Identification and Analysis of Multivalent Proteolytically Resistant Peptides from Gluten: Implications for Celiac Sprue

University of Oslo, Kristiania (historical), Oslo, Norway
Journal of Proteome Research (Impact Factor: 4.25). 08/2005; 4(5):1732-41. DOI: 10.1021/pr050173t
Source: PubMed


Dietary gluten proteins from wheat, rye, and barley are the primary triggers for the immuno-pathogenesis of Celiac Sprue, a widespread immune disease of the small intestine. Recent molecular and structural analyses of representative gluten proteins, most notably alpha- and gamma-gliadin proteins from wheat, have improved our understanding of these pathogenic mechanisms. In particular, based on the properties of a 33-mer peptide, generated from alpha-gliadin under physiological conditions, a link between digestive resistance and inflammatory character of gluten has been proposed. Here, we report three lines of investigation in support of this hypothesis. First, biochemical and immunological analysis of deletion mutants of alpha-2 gliadin confirmed that the DQ2 restricted T cell response to the alpha-2 gliadin are directed toward the epitopes clustered within the 33-mer. Second, proteolytic analysis of a representative gamma-gliadin led to the identification of another multivalent 26-mer peptide that was also resistant to further gastric, pancreatic and intestinal brush border degradation, and was a good substrate of human transglutaminase 2 (TG2). Analogous to the 33-mer, the synthetic 26-mer peptide displayed markedly enhanced T cell antigenicity compared to monovalent control peptides. Finally, in silico analysis of the gluten proteome led to the identification of at least 60 putative peptides that share the common characteristics of the 33-mer and the 26-mer peptides. Together, these results highlight the pivotal role of physiologically generated, proteolytically stable, TG2-reactive, multivalent peptides in the immune response to dietary gluten in Celiac Sprue patients. Prolyl endopeptidase treatment was shown to abolish the antigenicity of both the 33-mer and the 26-mer peptides, and was also predicted to have comparable effects on other proline-rich putatively immunotoxic peptides identified from other polypeptides within the gluten proteome.

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Available from: Øyvind Molberg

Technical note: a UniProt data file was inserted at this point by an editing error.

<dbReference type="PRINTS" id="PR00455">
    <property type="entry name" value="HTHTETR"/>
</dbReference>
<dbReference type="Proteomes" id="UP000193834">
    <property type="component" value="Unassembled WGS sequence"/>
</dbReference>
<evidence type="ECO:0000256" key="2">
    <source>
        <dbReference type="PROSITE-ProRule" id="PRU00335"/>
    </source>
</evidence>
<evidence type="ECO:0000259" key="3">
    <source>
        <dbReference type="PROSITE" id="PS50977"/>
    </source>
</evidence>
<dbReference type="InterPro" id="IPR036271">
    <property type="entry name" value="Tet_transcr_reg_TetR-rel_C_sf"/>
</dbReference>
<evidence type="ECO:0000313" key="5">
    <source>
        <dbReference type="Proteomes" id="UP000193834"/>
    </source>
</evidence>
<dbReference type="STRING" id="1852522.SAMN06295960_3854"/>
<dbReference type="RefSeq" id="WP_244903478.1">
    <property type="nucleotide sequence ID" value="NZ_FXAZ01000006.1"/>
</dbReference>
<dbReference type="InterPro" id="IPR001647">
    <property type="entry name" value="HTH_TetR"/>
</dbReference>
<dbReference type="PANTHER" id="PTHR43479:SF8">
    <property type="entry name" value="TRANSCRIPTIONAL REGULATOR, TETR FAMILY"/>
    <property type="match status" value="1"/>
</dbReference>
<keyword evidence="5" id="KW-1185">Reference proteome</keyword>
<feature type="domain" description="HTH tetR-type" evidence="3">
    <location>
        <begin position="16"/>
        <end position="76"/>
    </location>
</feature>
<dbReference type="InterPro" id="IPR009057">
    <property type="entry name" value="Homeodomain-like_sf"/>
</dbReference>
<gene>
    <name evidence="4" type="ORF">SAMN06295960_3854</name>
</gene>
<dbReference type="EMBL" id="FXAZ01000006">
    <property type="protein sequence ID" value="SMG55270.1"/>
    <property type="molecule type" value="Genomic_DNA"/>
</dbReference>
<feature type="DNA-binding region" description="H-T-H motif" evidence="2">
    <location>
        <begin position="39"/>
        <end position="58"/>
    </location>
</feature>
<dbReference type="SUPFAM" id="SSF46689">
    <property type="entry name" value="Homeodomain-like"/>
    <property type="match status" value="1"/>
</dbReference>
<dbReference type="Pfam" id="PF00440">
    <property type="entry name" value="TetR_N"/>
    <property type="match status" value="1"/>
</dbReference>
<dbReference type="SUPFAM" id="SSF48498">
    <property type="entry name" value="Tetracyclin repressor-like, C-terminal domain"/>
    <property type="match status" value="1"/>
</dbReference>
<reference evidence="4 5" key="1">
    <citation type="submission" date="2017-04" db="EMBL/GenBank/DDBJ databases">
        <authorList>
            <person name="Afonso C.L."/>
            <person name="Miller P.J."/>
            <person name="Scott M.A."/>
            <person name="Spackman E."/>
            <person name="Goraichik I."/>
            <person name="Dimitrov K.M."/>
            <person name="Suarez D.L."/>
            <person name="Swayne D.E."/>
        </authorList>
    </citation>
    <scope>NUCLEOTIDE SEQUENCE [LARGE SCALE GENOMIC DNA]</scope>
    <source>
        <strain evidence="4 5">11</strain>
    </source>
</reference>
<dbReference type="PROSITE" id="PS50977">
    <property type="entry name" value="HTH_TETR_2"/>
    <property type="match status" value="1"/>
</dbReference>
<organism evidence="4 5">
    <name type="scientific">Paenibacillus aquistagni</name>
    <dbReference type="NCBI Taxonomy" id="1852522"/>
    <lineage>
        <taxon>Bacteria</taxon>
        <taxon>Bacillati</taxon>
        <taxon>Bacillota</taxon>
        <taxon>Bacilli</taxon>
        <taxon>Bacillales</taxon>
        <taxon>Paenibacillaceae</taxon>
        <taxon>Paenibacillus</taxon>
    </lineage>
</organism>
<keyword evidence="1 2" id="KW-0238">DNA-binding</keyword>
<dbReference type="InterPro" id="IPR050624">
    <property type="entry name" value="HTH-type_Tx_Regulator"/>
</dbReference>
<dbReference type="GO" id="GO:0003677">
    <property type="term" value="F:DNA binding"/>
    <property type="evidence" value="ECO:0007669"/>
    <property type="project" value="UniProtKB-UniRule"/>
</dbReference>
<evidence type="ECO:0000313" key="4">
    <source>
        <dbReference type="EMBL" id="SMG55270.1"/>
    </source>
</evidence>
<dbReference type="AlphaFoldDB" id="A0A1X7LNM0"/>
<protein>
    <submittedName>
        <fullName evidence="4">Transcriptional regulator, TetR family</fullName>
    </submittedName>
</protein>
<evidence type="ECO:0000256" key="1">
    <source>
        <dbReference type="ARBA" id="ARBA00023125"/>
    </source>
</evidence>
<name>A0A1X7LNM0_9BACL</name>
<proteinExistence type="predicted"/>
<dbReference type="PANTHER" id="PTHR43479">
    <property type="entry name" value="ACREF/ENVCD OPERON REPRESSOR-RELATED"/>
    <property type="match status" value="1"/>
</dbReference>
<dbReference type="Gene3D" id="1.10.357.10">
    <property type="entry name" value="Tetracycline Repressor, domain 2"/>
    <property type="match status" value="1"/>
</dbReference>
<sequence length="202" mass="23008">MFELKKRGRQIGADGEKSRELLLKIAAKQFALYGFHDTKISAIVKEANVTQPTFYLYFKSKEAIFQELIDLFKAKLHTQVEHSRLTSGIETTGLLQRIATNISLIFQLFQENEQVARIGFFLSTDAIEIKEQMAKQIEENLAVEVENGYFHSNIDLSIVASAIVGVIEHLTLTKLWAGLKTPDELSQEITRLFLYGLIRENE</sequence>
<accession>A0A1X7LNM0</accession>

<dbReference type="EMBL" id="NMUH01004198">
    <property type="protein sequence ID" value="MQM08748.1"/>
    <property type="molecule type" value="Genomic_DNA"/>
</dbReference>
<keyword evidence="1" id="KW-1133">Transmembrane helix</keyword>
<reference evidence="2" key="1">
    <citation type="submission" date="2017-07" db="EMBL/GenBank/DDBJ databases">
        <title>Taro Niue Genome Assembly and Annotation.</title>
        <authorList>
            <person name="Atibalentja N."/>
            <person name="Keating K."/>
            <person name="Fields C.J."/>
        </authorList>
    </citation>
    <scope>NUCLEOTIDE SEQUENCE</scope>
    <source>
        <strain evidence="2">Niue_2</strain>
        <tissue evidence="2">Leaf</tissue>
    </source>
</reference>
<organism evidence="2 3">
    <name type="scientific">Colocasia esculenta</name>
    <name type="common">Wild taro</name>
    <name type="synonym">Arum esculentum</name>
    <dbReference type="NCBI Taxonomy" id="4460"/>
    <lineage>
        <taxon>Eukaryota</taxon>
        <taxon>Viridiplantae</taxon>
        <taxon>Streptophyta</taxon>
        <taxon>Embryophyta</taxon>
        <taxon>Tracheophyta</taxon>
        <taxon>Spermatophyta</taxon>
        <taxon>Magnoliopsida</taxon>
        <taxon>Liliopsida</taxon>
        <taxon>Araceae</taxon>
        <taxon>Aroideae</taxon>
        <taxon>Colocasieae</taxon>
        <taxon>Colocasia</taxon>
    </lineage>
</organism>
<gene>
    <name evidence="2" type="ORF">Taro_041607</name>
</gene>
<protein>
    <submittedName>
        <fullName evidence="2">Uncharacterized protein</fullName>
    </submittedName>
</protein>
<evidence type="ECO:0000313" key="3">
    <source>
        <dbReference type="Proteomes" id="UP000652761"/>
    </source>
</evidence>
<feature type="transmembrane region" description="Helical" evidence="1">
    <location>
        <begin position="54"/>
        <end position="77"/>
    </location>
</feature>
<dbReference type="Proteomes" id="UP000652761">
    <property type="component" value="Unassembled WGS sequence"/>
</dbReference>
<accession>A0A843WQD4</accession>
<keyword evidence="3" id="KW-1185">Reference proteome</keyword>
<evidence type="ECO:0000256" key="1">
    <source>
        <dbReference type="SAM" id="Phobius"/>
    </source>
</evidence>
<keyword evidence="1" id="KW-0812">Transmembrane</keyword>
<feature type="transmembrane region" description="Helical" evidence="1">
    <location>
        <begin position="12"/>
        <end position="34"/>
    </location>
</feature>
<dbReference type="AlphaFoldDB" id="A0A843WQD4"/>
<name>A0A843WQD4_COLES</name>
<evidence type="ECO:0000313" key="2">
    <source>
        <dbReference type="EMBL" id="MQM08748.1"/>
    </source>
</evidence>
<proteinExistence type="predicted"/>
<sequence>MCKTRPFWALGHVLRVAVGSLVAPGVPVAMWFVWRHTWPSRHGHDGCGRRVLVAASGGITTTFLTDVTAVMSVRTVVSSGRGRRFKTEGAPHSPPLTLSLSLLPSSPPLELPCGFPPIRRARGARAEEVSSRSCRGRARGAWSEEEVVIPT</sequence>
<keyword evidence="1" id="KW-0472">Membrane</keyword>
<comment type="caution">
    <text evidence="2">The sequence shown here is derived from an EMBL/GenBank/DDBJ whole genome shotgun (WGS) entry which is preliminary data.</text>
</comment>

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    • "Focusing on CD pathophysiological mechanisms, five distinct CD T-cell epitopes (Camarca, Del Mastro, & Gianfrani, 2012; Osorio et al., 2012; Shan et al., 2005) were found in peptides eluted from Pep Mix4 to Pep Mix7 (Table 1): QQPQQPFPQ (a-type), QQPFPQQPQ (b-type), QQPQQPYPQ (c-type), PFPQPQLPY (d-type) and PQPQLPYPQ (e-type). This nomenclature (a-to e-type) was adapted in order to simplify the presented results. "
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    • "Sequence of 300 amino acids usually forms hordeins or gliadins however, it is known that 8e17 amino acid residues peptides can still demonstrate toxicity for celiac patients (Shan et al., 2005; Tye- Din et al., 2010). Malting and fermentation processes alter the barley/wheat prolamins into short peptide fragments and amino acids (Colgrave et al., 2012; Comino et al., 2013) with immunization properties and hinder their further separation. "
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    • "Besides, their high content in glutamine (35%) and proline (15%) favours the resistance of gliadins to complete gastrointestinal proteolysis; rather, the products of this reaction are peptides some 20-40 amino acids long that cannot be further broken down (Shan et al., 2005). Some of these peptides bear multiple epitopes that cause immunotoxic responses in the intestine of patients with celiac disease (Schuppan, Junker & Barisani, 2009). "
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